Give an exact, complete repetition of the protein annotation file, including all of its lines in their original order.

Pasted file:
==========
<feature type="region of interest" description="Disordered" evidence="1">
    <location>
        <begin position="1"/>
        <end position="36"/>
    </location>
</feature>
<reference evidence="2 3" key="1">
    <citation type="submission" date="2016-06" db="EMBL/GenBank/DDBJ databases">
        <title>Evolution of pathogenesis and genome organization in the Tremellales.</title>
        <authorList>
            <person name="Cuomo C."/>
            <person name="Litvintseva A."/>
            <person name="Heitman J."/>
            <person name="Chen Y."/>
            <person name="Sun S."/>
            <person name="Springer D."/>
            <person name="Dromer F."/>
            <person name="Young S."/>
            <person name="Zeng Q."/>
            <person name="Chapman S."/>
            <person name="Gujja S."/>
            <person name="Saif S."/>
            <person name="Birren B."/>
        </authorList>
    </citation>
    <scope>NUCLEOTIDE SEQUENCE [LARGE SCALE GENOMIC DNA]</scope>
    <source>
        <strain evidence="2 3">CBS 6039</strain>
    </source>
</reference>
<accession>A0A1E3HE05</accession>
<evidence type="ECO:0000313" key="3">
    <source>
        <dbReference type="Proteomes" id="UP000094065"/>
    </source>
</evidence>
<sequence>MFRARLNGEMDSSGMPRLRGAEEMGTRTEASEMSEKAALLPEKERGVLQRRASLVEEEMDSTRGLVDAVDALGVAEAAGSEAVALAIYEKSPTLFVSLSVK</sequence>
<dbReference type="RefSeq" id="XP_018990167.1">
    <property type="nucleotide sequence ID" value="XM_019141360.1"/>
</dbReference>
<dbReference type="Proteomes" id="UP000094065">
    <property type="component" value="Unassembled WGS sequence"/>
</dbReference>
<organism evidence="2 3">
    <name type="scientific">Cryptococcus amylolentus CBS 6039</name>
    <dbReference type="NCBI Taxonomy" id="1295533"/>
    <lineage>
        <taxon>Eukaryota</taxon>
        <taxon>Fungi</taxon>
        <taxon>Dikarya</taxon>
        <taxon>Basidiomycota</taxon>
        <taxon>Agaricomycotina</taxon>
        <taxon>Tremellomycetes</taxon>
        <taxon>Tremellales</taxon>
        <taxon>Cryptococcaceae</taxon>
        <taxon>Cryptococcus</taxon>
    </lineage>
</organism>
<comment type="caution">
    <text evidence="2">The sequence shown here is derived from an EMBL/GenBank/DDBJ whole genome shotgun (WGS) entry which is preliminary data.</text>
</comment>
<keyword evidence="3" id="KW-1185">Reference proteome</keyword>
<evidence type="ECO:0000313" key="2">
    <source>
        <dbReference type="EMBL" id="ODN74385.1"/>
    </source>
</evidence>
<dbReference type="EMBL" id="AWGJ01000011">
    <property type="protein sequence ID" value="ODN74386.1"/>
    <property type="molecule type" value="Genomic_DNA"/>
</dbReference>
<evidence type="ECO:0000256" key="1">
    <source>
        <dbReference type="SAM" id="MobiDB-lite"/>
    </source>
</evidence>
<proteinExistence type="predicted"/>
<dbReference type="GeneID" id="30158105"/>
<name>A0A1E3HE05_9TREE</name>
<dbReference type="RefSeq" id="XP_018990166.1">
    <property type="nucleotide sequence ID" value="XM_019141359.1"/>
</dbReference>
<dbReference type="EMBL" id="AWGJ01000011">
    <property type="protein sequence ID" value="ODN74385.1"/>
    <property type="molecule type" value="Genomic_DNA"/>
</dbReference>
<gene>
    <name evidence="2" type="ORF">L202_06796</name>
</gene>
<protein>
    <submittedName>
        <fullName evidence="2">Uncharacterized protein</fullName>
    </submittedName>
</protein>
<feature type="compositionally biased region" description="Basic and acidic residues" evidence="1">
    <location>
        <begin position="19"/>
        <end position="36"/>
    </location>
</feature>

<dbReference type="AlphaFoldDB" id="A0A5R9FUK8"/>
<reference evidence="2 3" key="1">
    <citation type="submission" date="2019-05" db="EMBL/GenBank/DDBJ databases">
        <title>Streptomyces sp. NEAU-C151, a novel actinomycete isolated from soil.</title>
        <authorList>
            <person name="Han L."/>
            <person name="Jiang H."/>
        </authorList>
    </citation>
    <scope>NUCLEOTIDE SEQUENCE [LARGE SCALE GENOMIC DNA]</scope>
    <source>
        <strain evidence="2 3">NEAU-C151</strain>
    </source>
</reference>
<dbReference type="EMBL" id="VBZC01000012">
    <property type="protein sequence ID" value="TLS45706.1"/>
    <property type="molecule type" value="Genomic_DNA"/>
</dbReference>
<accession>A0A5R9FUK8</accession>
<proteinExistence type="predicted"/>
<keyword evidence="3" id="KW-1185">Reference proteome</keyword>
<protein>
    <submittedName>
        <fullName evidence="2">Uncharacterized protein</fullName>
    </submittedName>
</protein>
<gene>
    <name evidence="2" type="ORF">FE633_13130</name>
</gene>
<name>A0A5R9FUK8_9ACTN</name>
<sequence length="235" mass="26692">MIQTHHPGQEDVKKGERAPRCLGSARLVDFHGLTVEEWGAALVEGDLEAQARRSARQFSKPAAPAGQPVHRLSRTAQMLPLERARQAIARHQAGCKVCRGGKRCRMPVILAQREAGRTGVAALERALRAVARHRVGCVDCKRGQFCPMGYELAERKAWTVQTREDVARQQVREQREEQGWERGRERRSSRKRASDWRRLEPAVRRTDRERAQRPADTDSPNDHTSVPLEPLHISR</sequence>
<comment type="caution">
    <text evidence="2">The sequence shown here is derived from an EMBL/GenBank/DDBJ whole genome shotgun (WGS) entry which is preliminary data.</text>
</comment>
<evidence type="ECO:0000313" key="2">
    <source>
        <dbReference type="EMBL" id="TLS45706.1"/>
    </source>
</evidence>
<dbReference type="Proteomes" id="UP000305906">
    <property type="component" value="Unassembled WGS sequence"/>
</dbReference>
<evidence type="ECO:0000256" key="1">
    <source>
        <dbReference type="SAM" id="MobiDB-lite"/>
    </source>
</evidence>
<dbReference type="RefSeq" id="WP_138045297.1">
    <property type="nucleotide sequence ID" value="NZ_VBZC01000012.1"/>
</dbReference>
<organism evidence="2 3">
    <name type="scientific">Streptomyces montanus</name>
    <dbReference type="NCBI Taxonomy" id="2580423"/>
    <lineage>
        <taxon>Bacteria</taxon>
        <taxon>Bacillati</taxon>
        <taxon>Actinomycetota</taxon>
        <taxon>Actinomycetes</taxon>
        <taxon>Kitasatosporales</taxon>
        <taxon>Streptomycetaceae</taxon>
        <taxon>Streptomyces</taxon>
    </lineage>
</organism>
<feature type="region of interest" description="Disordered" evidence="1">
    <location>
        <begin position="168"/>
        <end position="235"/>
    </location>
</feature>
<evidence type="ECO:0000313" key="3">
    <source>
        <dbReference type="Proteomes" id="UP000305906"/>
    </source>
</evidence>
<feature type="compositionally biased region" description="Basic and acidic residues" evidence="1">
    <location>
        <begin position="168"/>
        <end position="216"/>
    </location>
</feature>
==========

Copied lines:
<feature type="region of interest" description="Disordered" evidence="1">
    <location>
        <begin position="1"/>
        <end position="36"/>
    </location>
</feature>
<reference evidence="2 3" key="1">
    <citation type="submission" date="2016-06" db="EMBL/GenBank/DDBJ databases">
        <title>Evolution of pathogenesis and genome organization in the Tremellales.</title>
        <authorList>
            <person name="Cuomo C."/>
            <person name="Litvintseva A."/>
            <person name="Heitman J."/>
            <person name="Chen Y."/>
            <person name="Sun S."/>
            <person name="Springer D."/>
            <person name="Dromer F."/>
            <person name="Young S."/>
            <person name="Zeng Q."/>
            <person name="Chapman S."/>
            <person name="Gujja S."/>
            <person name="Saif S."/>
            <person name="Birren B."/>
        </authorList>
    </citation>
    <scope>NUCLEOTIDE SEQUENCE [LARGE SCALE GENOMIC DNA]</scope>
    <source>
        <strain evidence="2 3">CBS 6039</strain>
    </source>
</reference>
<accession>A0A1E3HE05</accession>
<evidence type="ECO:0000313" key="3">
    <source>
        <dbReference type="Proteomes" id="UP000094065"/>
    </source>
</evidence>
<sequence>MFRARLNGEMDSSGMPRLRGAEEMGTRTEASEMSEKAALLPEKERGVLQRRASLVEEEMDSTRGLVDAVDALGVAEAAGSEAVALAIYEKSPTLFVSLSVK</sequence>
<dbReference type="RefSeq" id="XP_018990167.1">
    <property type="nucleotide sequence ID" value="XM_019141360.1"/>
</dbReference>
<dbReference type="Proteomes" id="UP000094065">
    <property type="component" value="Unassembled WGS sequence"/>
</dbReference>
<organism evidence="2 3">
    <name type="scientific">Cryptococcus amylolentus CBS 6039</name>
    <dbReference type="NCBI Taxonomy" id="1295533"/>
    <lineage>
        <taxon>Eukaryota</taxon>
        <taxon>Fungi</taxon>
        <taxon>Dikarya</taxon>
        <taxon>Basidiomycota</taxon>
        <taxon>Agaricomycotina</taxon>
        <taxon>Tremellomycetes</taxon>
        <taxon>Tremellales</taxon>
        <taxon>Cryptococcaceae</taxon>
        <taxon>Cryptococcus</taxon>
    </lineage>
</organism>
<comment type="caution">
    <text evidence="2">The sequence shown here is derived from an EMBL/GenBank/DDBJ whole genome shotgun (WGS) entry which is preliminary data.</text>
</comment>
<keyword evidence="3" id="KW-1185">Reference proteome</keyword>
<evidence type="ECO:0000313" key="2">
    <source>
        <dbReference type="EMBL" id="ODN74385.1"/>
    </source>
</evidence>
<dbReference type="EMBL" id="AWGJ01000011">
    <property type="protein sequence ID" value="ODN74386.1"/>
    <property type="molecule type" value="Genomic_DNA"/>
</dbReference>
<evidence type="ECO:0000256" key="1">
    <source>
        <dbReference type="SAM" id="MobiDB-lite"/>
    </source>
</evidence>
<proteinExistence type="predicted"/>
<dbReference type="GeneID" id="30158105"/>
<name>A0A1E3HE05_9TREE</name>
<dbReference type="RefSeq" id="XP_018990166.1">
    <property type="nucleotide sequence ID" value="XM_019141359.1"/>
</dbReference>
<dbReference type="EMBL" id="AWGJ01000011">
    <property type="protein sequence ID" value="ODN74385.1"/>
    <property type="molecule type" value="Genomic_DNA"/>
</dbReference>
<gene>
    <name evidence="2" type="ORF">L202_06796</name>
</gene>
<protein>
    <submittedName>
        <fullName evidence="2">Uncharacterized protein</fullName>
    </submittedName>
</protein>
<feature type="compositionally biased region" description="Basic and acidic residues" evidence="1">
    <location>
        <begin position="19"/>
        <end position="36"/>
    </location>
</feature>

<dbReference type="AlphaFoldDB" id="A0A5R9FUK8"/>
<reference evidence="2 3" key="1">
    <citation type="submission" date="2019-05" db="EMBL/GenBank/DDBJ databases">
        <title>Streptomyces sp. NEAU-C151, a novel actinomycete isolated from soil.</title>
        <authorList>
            <person name="Han L."/>
            <person name="Jiang H."/>
        </authorList>
    </citation>
    <scope>NUCLEOTIDE SEQUENCE [LARGE SCALE GENOMIC DNA]</scope>
    <source>
        <strain evidence="2 3">NEAU-C151</strain>
    </source>
</reference>
<dbReference type="EMBL" id="VBZC01000012">
    <property type="protein sequence ID" value="TLS45706.1"/>
    <property type="molecule type" value="Genomic_DNA"/>
</dbReference>
<accession>A0A5R9FUK8</accession>
<proteinExistence type="predicted"/>
<keyword evidence="3" id="KW-1185">Reference proteome</keyword>
<protein>
    <submittedName>
        <fullName evidence="2">Uncharacterized protein</fullName>
    </submittedName>
</protein>
<gene>
    <name evidence="2" type="ORF">FE633_13130</name>
</gene>
<name>A0A5R9FUK8_9ACTN</name>
<sequence length="235" mass="26692">MIQTHHPGQEDVKKGERAPRCLGSARLVDFHGLTVEEWGAALVEGDLEAQARRSARQFSKPAAPAGQPVHRLSRTAQMLPLERARQAIARHQAGCKVCRGGKRCRMPVILAQREAGRTGVAALERALRAVARHRVGCVDCKRGQFCPMGYELAERKAWTVQTREDVARQQVREQREEQGWERGRERRSSRKRASDWRRLEPAVRRTDRERAQRPADTDSPNDHTSVPLEPLHISR</sequence>
<comment type="caution">
    <text evidence="2">The sequence shown here is derived from an EMBL/GenBank/DDBJ whole genome shotgun (WGS) entry which is preliminary data.</text>
</comment>
<evidence type="ECO:0000313" key="2">
    <source>
        <dbReference type="EMBL" id="TLS45706.1"/>
    </source>
</evidence>
<dbReference type="Proteomes" id="UP000305906">
    <property type="component" value="Unassembled WGS sequence"/>
</dbReference>
<evidence type="ECO:0000256" key="1">
    <source>
        <dbReference type="SAM" id="MobiDB-lite"/>
    </source>
</evidence>
<dbReference type="RefSeq" id="WP_138045297.1">
    <property type="nucleotide sequence ID" value="NZ_VBZC01000012.1"/>
</dbReference>
<organism evidence="2 3">
    <name type="scientific">Streptomyces montanus</name>
    <dbReference type="NCBI Taxonomy" id="2580423"/>
    <lineage>
        <taxon>Bacteria</taxon>
        <taxon>Bacillati</taxon>
        <taxon>Actinomycetota</taxon>
        <taxon>Actinomycetes</taxon>
        <taxon>Kitasatosporales</taxon>
        <taxon>Streptomycetaceae</taxon>
        <taxon>Streptomyces</taxon>
    </lineage>
</organism>
<feature type="region of interest" description="Disordered" evidence="1">
    <location>
        <begin position="168"/>
        <end position="235"/>
    </location>
</feature>
<evidence type="ECO:0000313" key="3">
    <source>
        <dbReference type="Proteomes" id="UP000305906"/>
    </source>
</evidence>
<feature type="compositionally biased region" description="Basic and acidic residues" evidence="1">
    <location>
        <begin position="168"/>
        <end position="216"/>
    </location>
</feature>